EtNorskTroll said...

So be it.
At the very least, when the Jihadi's have won due to our unwillingness to unite against the onslaught and they are chopping off the heads of our children and loved ones....

...I will die with the satisfaction of knowing that I at least tried to resolve this issue and make us stronger.

~Norsk Troll

/it's so easy to hate others, isn't it? So hard to forgive....

Third Rail said...

Call in and check out our interview tonight at 8PM EST with Dr. Paul L. Williams, author of The Day of Islam at thirdrailradio.com

Archonix said...

All right, I'm going to answer you this once. Etnorsktroll, you are simply being dense. Yes, ad-hominem and al that, I don't give a rats a*se right now. You are being blind. Fjordman, Belien, all theopthers tried to reason with Charles and tried to resolve that in the manner you keep demanding they try now. They TRIED that right at the start. The continued to try that throughout the entire crisis. Charles diodn't want to know.

Now the only person who is trying to carry on this problem is you. WE are united against the threat. YOU are the outsider here, NOT us. Get off your high horse for a moment and you might actually be able to see that.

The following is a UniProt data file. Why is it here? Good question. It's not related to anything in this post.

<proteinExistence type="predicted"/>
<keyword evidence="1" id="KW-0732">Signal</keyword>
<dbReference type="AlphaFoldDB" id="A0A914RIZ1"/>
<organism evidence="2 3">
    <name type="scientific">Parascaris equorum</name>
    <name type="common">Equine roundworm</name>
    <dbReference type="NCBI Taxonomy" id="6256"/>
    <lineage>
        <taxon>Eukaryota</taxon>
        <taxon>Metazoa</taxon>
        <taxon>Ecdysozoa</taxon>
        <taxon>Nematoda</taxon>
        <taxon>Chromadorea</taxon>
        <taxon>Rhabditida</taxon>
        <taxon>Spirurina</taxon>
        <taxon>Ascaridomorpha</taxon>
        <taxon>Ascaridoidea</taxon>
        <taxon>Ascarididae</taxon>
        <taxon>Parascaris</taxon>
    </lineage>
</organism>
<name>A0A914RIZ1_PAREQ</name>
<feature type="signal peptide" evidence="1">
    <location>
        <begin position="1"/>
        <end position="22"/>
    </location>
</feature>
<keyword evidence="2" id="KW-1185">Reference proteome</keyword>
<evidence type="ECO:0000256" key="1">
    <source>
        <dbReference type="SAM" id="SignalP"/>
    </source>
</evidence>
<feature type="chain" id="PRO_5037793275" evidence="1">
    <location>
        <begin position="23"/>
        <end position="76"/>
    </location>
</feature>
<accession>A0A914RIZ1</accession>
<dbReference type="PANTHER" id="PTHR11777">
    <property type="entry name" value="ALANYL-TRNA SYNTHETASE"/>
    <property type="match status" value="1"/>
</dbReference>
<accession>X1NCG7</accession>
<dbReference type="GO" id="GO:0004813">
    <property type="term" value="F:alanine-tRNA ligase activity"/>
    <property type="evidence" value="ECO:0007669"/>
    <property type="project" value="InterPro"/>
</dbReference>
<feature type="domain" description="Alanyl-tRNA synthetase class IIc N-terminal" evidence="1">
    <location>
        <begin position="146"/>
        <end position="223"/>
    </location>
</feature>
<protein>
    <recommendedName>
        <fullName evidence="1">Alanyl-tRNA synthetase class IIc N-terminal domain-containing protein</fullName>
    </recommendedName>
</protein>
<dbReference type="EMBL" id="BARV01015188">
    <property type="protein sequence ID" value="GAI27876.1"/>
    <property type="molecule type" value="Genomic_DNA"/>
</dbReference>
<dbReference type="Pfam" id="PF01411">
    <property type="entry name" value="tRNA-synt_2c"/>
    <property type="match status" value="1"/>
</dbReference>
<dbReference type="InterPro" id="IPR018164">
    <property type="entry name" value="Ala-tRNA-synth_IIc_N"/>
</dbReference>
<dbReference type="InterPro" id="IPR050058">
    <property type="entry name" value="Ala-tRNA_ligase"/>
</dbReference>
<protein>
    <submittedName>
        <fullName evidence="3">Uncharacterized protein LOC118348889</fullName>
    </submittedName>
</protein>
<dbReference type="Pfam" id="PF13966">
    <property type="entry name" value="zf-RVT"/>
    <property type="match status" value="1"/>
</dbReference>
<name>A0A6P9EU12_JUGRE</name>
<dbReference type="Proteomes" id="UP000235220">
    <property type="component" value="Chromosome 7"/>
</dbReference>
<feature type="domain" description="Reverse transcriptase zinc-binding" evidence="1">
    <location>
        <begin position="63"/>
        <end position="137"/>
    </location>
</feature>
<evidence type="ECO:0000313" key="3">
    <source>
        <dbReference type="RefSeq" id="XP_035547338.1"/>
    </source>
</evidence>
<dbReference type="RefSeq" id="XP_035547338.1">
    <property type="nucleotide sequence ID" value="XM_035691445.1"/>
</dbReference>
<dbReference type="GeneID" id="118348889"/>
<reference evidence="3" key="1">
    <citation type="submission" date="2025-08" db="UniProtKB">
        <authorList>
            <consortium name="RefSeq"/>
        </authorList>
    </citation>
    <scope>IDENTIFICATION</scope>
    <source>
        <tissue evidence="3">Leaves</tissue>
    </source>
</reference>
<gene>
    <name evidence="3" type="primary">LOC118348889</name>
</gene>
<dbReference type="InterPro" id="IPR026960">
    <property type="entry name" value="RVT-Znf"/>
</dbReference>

Ypp said...

Charles is a liberal, that's clear. He dislikes Islam because Islam is not liberal. Hence his topics: security, women rights, homosexual rights in Islamic world, e.t.c.

The principal question, which is still to be answered, is whose allies liberals actually are. Some of them, as Fjordman wrote, are worst enemies of the West. Some, like Charles, seem to be on our side, but...

I believe that while it is not obvious that liberals are by their nature and can only be the allies of Islam, it should be worthy trying to make an armistice with them. We can disagree, but not willing to kill each other.

PRCalDude said...

Good thread. Part of the fundamental irrationality of Islam is the.....er, uh, female-phobic strain of homosexuality in that religion in general and in Arab culture in particular. There was a good article about this in a 1987 issue of The American Spectator, but I cannot recall the title or which issue during that year

Please dig that up for us. I would be ingratiated.

mpresley said...

Alexis said...
As bad as Communism is, it has actually brought liberty to China through westernization.


You are talking mostly, I presume, about the "Socialism with Chinese Characteristics" resulting from Deng's attempt to reform Mao's disastrous Cultural Revolution. The Chinese have certain economic "freedoms", however politically they are still encumbered. The CCP does not allow dissent and is quite brutal in this respect.

I have a friend in China (I'm going there tomorrow for a while). I was naive at first. We can talk about anything except politics. I found that out when I asked her a political question. She answered by asking me how is the weather?